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Sartrean Self-Consciousness and the Principle of Identity

Sartre’s Implicit Argument for the Non-Self-Identity of the Subject

Maiya Jordan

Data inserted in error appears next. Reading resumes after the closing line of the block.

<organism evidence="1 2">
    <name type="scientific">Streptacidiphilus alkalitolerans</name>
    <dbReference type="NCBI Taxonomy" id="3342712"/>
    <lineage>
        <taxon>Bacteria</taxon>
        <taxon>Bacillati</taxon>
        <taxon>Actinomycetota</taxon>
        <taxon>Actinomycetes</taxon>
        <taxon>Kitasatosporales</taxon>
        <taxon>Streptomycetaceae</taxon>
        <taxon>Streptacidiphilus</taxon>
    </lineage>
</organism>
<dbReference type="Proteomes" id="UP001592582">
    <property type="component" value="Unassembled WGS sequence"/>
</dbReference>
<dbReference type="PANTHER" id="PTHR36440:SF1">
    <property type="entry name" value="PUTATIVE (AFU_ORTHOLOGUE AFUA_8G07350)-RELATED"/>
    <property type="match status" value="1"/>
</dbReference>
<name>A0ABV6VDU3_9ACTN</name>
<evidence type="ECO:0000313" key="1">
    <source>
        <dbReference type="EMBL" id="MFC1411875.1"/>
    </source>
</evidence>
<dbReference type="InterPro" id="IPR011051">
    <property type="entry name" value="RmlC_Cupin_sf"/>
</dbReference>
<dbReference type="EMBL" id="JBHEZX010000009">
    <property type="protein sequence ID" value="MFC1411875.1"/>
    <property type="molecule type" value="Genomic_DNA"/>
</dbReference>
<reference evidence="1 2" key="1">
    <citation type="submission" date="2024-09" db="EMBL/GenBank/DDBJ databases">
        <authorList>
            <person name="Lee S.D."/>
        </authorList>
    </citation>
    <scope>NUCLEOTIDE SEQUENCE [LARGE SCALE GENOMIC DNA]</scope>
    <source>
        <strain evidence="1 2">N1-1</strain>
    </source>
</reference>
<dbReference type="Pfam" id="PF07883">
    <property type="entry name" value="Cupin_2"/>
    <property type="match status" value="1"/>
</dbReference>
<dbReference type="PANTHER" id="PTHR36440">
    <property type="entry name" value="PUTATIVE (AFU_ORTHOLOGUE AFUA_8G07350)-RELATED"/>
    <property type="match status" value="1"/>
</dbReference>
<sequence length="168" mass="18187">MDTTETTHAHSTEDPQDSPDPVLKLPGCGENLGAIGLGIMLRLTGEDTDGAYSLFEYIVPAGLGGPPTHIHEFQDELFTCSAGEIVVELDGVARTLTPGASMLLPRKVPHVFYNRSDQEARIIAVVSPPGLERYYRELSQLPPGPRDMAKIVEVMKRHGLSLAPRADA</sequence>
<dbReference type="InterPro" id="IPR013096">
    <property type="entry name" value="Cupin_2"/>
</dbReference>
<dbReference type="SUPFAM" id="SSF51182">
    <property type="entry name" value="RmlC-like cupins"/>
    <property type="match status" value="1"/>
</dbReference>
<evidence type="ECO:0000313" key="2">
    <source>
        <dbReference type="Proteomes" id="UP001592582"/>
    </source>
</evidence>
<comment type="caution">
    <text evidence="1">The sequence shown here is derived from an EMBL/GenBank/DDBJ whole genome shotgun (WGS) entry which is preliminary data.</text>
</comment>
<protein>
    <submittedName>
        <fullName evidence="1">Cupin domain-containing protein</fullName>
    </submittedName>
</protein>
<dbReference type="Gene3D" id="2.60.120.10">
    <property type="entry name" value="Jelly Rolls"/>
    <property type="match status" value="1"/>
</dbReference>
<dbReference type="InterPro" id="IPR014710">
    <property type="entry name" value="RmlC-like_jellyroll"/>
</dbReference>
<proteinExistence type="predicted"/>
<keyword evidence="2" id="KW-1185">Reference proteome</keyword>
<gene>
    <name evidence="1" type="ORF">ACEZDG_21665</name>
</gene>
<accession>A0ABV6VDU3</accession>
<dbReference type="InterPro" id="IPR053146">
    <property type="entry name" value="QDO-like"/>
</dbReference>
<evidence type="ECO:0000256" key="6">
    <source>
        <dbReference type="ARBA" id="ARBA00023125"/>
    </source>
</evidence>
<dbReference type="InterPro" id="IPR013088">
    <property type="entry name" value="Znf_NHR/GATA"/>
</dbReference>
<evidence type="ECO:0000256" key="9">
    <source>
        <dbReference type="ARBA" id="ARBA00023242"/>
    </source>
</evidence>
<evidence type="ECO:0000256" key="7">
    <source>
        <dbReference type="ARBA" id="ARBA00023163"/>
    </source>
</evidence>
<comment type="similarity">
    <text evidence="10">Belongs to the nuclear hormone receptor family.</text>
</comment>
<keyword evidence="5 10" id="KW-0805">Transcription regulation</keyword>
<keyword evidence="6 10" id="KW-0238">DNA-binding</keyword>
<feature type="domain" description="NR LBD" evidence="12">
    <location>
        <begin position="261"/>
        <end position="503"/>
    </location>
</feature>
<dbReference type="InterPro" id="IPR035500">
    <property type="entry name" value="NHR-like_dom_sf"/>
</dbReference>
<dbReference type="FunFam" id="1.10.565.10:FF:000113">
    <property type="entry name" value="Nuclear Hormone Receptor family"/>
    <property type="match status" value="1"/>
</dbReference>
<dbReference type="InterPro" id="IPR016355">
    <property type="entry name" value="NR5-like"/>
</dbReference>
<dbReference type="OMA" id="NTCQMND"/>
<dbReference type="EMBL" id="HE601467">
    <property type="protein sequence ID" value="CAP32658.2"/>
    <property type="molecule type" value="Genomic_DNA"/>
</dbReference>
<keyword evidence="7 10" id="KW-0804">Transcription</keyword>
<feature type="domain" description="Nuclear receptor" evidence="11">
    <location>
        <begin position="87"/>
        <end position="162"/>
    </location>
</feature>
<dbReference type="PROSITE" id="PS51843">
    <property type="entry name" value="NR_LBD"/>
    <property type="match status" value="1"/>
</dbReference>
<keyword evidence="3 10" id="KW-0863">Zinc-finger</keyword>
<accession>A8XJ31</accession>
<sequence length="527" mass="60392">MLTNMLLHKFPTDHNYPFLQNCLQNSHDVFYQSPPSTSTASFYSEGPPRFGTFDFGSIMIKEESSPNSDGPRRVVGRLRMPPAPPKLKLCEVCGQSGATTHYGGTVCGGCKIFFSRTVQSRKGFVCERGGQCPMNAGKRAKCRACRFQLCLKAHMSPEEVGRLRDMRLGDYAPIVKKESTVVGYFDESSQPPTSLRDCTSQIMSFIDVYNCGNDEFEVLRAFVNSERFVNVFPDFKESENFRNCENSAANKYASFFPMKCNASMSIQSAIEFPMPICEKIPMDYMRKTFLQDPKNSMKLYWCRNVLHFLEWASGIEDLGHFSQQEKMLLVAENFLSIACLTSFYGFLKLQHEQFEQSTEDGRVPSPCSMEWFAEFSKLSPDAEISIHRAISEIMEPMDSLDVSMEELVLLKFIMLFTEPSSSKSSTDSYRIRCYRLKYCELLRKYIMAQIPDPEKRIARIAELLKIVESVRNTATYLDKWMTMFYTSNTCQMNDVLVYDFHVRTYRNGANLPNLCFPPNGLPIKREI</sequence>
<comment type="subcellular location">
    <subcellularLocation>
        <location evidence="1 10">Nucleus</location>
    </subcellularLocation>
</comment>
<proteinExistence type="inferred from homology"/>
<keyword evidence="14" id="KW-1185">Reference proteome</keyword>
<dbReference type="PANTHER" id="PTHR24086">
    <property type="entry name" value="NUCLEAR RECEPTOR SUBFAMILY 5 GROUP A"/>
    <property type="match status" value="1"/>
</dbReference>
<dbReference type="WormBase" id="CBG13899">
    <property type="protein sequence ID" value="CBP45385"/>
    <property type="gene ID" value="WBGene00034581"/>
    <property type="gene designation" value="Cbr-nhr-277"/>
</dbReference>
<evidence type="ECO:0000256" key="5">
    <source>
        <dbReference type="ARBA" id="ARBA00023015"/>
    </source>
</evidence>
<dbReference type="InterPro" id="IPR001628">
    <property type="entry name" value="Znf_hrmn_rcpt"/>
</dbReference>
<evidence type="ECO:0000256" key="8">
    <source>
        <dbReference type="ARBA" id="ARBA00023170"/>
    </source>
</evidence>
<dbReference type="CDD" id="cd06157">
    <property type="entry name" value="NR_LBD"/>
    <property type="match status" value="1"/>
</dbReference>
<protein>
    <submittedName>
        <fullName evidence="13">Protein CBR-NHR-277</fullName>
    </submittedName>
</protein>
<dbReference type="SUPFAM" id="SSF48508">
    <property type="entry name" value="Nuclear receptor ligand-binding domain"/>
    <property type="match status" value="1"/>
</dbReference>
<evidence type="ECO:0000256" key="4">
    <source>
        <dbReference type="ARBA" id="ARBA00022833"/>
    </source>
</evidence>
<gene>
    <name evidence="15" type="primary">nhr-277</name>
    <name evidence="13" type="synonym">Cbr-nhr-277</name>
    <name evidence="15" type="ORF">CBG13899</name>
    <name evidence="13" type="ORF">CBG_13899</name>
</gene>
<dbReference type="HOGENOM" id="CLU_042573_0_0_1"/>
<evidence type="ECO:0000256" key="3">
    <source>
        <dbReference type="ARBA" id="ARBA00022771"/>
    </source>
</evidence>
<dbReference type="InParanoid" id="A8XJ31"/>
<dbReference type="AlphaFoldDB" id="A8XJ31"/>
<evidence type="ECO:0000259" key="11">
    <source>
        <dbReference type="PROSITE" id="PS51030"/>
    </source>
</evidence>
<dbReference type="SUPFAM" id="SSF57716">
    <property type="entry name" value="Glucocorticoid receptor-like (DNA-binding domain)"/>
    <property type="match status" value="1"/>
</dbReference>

I address the problem of what grounds Sartre’s paradoxical claim that consciousness is non-self-identical, and his equally paradoxical gloss on that claim—that the nature of consciousness is to be what it is not and not to be what it is. I argue that there is an implicit argument in Being and Nothingness, which both entails and elucidates Sartre’s claim that consciousness is non-self-identical, and which also maps on to, and clarifies, the explicit argument that Sartre provides for this conclusion. This implicit argument presupposes that we attribute to Sartre a distinctive theory of pre-reflective self-consciousness—what I call the non-iterative theory. I argue that we should attribute the non-iterative theory to Sartre.